- Alternately, we need more robust maintenance systems, from the ecosystem of replacement parts, to the alarms and accountability for servicing the device. As an example, how can we get a global system for parts in place? Perhaps the way to do this is to start off with in-country assembly of devices or in-country packing, but this will take time and an attractive market to do so
Bev Bradley from UNICEF’s procurement centre also shared that, “spares and sustainability is something we think about a lot and so one thing we’re working on with concentrators is preparing kits of both filters and spare parts… so that for concentrators that UNICEF have supplied we can be part of a supply chain for the spare parts needed to keep devices working over their lifespan. Obviously, it’s great if there are local distributors and ways to access parts locally too. The challenge we faced is that every model has their own bespoke list of spare parts, so a kit that has to be created for every different make and model of concentrator is difficult to manage… If anybody is interested and wants to brainstorm with us we can keep exploring how UNICEF can play a role here.”
Business Model Needs
The challenge is that these devices are not made for environments such as those found in Africa, where dust gets into the filters at a higher rate, and humidity affects the sieve beds and compressor. As a result these components need replacing more often and in the meantime the unit must draw more electricity and work 2–5% harder while the components are compromised.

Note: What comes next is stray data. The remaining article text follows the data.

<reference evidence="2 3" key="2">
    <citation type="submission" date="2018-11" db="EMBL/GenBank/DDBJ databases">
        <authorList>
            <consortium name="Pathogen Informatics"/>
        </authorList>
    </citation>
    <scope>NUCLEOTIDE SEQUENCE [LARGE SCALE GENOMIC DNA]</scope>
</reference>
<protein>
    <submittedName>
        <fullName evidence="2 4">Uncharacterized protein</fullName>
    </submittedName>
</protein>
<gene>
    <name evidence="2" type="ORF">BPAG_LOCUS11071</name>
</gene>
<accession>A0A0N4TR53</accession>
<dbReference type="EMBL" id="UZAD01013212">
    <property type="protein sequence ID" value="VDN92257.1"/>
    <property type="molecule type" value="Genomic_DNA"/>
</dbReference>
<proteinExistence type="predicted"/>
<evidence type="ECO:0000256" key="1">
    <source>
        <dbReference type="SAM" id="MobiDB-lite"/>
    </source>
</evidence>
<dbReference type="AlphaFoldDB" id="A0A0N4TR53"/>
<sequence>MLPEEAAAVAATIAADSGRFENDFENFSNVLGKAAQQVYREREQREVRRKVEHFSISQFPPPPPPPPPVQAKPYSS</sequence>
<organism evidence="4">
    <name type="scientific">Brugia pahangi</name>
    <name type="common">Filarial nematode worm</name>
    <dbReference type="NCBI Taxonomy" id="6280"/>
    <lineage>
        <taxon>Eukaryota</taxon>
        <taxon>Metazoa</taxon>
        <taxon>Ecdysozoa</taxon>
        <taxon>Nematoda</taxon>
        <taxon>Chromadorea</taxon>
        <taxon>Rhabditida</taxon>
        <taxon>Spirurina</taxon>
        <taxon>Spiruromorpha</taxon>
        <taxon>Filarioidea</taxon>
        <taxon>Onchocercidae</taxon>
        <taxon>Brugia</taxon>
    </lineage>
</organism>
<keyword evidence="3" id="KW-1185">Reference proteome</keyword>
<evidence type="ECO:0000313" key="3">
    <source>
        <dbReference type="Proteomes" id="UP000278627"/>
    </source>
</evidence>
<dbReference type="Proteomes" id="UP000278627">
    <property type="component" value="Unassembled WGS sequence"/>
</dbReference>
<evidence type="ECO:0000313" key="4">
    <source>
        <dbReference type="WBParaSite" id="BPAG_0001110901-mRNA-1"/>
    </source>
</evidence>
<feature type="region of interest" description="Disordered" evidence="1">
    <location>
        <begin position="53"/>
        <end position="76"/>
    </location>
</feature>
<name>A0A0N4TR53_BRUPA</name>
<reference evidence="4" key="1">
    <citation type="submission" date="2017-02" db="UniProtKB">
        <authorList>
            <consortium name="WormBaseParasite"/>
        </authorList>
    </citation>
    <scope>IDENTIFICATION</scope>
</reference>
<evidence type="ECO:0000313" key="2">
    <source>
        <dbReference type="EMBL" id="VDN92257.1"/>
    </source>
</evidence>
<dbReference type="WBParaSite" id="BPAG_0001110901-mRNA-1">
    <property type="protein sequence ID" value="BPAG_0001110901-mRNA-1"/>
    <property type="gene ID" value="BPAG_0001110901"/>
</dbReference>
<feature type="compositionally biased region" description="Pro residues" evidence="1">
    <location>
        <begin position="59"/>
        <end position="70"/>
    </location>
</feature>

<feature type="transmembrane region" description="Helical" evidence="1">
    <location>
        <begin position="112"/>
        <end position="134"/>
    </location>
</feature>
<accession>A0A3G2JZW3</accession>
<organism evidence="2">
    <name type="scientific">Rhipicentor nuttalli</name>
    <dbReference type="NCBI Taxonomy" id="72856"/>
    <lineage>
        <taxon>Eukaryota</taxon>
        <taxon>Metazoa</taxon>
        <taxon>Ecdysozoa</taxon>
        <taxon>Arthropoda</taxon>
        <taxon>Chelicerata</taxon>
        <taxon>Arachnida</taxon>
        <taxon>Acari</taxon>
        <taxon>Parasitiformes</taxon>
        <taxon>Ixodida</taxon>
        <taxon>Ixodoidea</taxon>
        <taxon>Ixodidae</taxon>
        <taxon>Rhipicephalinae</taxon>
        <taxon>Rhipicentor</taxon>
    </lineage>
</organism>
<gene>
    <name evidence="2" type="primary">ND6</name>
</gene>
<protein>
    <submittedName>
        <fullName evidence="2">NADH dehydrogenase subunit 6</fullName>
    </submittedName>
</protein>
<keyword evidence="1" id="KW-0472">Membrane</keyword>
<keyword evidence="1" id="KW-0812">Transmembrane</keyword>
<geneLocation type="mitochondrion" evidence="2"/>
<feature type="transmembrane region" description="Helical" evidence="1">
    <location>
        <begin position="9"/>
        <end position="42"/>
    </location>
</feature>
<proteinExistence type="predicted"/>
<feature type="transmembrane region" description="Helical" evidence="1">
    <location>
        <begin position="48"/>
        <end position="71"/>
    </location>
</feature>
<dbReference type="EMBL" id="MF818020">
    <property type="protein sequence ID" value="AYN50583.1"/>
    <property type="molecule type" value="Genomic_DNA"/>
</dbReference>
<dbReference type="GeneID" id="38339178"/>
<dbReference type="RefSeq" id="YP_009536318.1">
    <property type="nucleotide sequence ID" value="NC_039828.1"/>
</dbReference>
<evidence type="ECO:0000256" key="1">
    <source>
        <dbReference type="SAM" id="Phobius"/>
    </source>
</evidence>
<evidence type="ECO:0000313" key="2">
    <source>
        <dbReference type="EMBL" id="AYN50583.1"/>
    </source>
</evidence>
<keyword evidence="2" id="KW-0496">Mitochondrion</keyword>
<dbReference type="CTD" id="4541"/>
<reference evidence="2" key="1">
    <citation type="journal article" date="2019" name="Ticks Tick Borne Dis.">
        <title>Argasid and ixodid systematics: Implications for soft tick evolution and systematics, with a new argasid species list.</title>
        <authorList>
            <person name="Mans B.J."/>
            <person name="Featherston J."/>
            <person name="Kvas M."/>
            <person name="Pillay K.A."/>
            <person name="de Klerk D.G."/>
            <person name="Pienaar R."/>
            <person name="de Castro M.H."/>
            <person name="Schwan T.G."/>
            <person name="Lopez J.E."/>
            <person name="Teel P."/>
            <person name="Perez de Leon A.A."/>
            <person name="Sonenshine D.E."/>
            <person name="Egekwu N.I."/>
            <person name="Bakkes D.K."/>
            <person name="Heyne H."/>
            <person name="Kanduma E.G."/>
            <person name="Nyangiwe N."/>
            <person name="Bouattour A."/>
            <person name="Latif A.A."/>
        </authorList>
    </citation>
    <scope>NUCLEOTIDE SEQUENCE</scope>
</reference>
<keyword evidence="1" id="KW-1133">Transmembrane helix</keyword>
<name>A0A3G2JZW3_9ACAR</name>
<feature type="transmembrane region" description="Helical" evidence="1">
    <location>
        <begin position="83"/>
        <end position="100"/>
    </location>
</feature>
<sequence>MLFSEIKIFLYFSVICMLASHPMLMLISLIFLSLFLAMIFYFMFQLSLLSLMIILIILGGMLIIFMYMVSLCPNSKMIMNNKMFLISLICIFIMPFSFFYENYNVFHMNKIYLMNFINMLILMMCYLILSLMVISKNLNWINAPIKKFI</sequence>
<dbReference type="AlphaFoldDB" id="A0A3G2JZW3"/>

Increasing the durability of components may increase the cost of the unit in the first instance, but in terms of total cost of ownership over the unit’s lifetime, the reduction in maintenance costs through fewer component replacements could be comparable, although more research is needed to understand impacts on the total cost of ownership.
Out of the box thinking is needed to work within the constraints of a complex system. Here are further examples raised in the workshop.
- No company can be expected to manufacture a product without making a bit of profit, which for oxygen concentrators is already a minimal margin and the competition on device cost is sensitive.
- We need to think in terms of value to the Ministries of Health to understand the value of the cost of the product.
- Buyers spend money on three year warranties, but the link between the end user of those devices and who will be on the ground in the country to honour the warranty still needs to be made. A lot of buyers are unaware of this need for linkages. And we need to make a clear distinction between what a warranty includes and then when we start getting into a service level agreement and what that might include.
Device feature optimisation that reduces total cost of ownership